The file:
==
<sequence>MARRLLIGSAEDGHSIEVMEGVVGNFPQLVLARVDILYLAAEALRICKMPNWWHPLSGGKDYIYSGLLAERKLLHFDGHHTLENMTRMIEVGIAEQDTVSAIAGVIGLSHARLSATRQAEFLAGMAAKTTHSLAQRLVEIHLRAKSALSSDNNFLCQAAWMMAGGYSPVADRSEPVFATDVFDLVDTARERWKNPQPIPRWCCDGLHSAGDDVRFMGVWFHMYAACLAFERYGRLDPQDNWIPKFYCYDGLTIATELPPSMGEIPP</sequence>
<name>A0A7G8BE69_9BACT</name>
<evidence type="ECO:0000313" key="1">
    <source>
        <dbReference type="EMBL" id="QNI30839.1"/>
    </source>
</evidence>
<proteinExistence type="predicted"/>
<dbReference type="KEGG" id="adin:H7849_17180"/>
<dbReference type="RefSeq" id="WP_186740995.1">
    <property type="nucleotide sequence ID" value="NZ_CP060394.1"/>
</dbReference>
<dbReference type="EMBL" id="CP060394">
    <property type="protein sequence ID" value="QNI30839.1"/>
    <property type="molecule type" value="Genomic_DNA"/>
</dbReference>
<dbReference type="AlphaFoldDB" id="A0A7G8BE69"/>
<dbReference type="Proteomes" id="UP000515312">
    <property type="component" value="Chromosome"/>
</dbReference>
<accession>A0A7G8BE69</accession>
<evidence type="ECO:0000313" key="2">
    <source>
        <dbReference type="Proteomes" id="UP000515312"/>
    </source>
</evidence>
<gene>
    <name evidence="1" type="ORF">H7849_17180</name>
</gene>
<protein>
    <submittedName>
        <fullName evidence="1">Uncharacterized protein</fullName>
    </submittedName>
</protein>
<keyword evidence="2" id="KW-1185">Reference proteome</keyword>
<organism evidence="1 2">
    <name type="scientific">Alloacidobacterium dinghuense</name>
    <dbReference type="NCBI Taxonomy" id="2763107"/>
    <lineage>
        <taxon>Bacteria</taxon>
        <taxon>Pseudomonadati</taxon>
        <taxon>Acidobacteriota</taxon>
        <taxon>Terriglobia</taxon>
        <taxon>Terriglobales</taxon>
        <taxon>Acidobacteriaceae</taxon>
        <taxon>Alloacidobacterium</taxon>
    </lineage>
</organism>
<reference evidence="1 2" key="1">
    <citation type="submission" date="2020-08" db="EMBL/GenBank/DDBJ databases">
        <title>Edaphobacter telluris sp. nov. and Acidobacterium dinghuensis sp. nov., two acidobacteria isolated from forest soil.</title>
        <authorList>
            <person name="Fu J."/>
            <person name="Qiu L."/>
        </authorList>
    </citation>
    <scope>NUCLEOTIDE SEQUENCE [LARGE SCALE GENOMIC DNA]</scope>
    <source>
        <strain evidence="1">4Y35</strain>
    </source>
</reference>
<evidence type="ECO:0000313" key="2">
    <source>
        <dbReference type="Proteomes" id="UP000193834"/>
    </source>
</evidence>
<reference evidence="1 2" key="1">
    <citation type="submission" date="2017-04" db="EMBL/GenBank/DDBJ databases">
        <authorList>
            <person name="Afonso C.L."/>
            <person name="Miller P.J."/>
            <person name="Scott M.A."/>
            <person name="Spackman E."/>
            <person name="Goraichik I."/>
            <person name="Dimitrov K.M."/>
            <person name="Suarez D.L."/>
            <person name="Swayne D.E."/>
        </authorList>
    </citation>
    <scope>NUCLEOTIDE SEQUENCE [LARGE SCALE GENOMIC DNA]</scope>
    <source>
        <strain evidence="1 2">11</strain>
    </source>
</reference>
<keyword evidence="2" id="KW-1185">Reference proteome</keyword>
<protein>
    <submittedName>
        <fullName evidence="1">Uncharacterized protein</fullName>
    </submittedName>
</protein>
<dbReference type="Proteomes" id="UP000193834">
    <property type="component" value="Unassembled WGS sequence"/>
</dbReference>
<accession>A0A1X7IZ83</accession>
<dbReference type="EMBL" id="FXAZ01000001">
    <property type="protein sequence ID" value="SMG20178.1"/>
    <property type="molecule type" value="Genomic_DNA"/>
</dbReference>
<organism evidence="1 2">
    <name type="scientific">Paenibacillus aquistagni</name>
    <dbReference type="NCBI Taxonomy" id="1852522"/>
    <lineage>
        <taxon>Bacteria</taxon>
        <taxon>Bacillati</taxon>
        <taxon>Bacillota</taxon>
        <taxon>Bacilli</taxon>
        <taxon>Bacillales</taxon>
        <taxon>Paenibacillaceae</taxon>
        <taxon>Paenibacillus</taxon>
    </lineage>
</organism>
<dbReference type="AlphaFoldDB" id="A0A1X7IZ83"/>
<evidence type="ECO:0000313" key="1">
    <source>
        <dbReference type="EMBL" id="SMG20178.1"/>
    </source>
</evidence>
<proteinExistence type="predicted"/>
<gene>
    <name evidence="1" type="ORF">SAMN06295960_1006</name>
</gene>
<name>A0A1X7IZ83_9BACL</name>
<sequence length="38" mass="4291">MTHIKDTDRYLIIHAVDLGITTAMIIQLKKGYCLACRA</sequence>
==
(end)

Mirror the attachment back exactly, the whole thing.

<sequence>MARRLLIGSAEDGHSIEVMEGVVGNFPQLVLARVDILYLAAEALRICKMPNWWHPLSGGKDYIYSGLLAERKLLHFDGHHTLENMTRMIEVGIAEQDTVSAIAGVIGLSHARLSATRQAEFLAGMAAKTTHSLAQRLVEIHLRAKSALSSDNNFLCQAAWMMAGGYSPVADRSEPVFATDVFDLVDTARERWKNPQPIPRWCCDGLHSAGDDVRFMGVWFHMYAACLAFERYGRLDPQDNWIPKFYCYDGLTIATELPPSMGEIPP</sequence>
<name>A0A7G8BE69_9BACT</name>
<evidence type="ECO:0000313" key="1">
    <source>
        <dbReference type="EMBL" id="QNI30839.1"/>
    </source>
</evidence>
<proteinExistence type="predicted"/>
<dbReference type="KEGG" id="adin:H7849_17180"/>
<dbReference type="RefSeq" id="WP_186740995.1">
    <property type="nucleotide sequence ID" value="NZ_CP060394.1"/>
</dbReference>
<dbReference type="EMBL" id="CP060394">
    <property type="protein sequence ID" value="QNI30839.1"/>
    <property type="molecule type" value="Genomic_DNA"/>
</dbReference>
<dbReference type="AlphaFoldDB" id="A0A7G8BE69"/>
<dbReference type="Proteomes" id="UP000515312">
    <property type="component" value="Chromosome"/>
</dbReference>
<accession>A0A7G8BE69</accession>
<evidence type="ECO:0000313" key="2">
    <source>
        <dbReference type="Proteomes" id="UP000515312"/>
    </source>
</evidence>
<gene>
    <name evidence="1" type="ORF">H7849_17180</name>
</gene>
<protein>
    <submittedName>
        <fullName evidence="1">Uncharacterized protein</fullName>
    </submittedName>
</protein>
<keyword evidence="2" id="KW-1185">Reference proteome</keyword>
<organism evidence="1 2">
    <name type="scientific">Alloacidobacterium dinghuense</name>
    <dbReference type="NCBI Taxonomy" id="2763107"/>
    <lineage>
        <taxon>Bacteria</taxon>
        <taxon>Pseudomonadati</taxon>
        <taxon>Acidobacteriota</taxon>
        <taxon>Terriglobia</taxon>
        <taxon>Terriglobales</taxon>
        <taxon>Acidobacteriaceae</taxon>
        <taxon>Alloacidobacterium</taxon>
    </lineage>
</organism>
<reference evidence="1 2" key="1">
    <citation type="submission" date="2020-08" db="EMBL/GenBank/DDBJ databases">
        <title>Edaphobacter telluris sp. nov. and Acidobacterium dinghuensis sp. nov., two acidobacteria isolated from forest soil.</title>
        <authorList>
            <person name="Fu J."/>
            <person name="Qiu L."/>
        </authorList>
    </citation>
    <scope>NUCLEOTIDE SEQUENCE [LARGE SCALE GENOMIC DNA]</scope>
    <source>
        <strain evidence="1">4Y35</strain>
    </source>
</reference>
<evidence type="ECO:0000313" key="2">
    <source>
        <dbReference type="Proteomes" id="UP000193834"/>
    </source>
</evidence>
<reference evidence="1 2" key="1">
    <citation type="submission" date="2017-04" db="EMBL/GenBank/DDBJ databases">
        <authorList>
            <person name="Afonso C.L."/>
            <person name="Miller P.J."/>
            <person name="Scott M.A."/>
            <person name="Spackman E."/>
            <person name="Goraichik I."/>
            <person name="Dimitrov K.M."/>
            <person name="Suarez D.L."/>
            <person name="Swayne D.E."/>
        </authorList>
    </citation>
    <scope>NUCLEOTIDE SEQUENCE [LARGE SCALE GENOMIC DNA]</scope>
    <source>
        <strain evidence="1 2">11</strain>
    </source>
</reference>
<keyword evidence="2" id="KW-1185">Reference proteome</keyword>
<protein>
    <submittedName>
        <fullName evidence="1">Uncharacterized protein</fullName>
    </submittedName>
</protein>
<dbReference type="Proteomes" id="UP000193834">
    <property type="component" value="Unassembled WGS sequence"/>
</dbReference>
<accession>A0A1X7IZ83</accession>
<dbReference type="EMBL" id="FXAZ01000001">
    <property type="protein sequence ID" value="SMG20178.1"/>
    <property type="molecule type" value="Genomic_DNA"/>
</dbReference>
<organism evidence="1 2">
    <name type="scientific">Paenibacillus aquistagni</name>
    <dbReference type="NCBI Taxonomy" id="1852522"/>
    <lineage>
        <taxon>Bacteria</taxon>
        <taxon>Bacillati</taxon>
        <taxon>Bacillota</taxon>
        <taxon>Bacilli</taxon>
        <taxon>Bacillales</taxon>
        <taxon>Paenibacillaceae</taxon>
        <taxon>Paenibacillus</taxon>
    </lineage>
</organism>
<dbReference type="AlphaFoldDB" id="A0A1X7IZ83"/>
<evidence type="ECO:0000313" key="1">
    <source>
        <dbReference type="EMBL" id="SMG20178.1"/>
    </source>
</evidence>
<proteinExistence type="predicted"/>
<gene>
    <name evidence="1" type="ORF">SAMN06295960_1006</name>
</gene>
<name>A0A1X7IZ83_9BACL</name>
<sequence length="38" mass="4291">MTHIKDTDRYLIIHAVDLGITTAMIIQLKKGYCLACRA</sequence>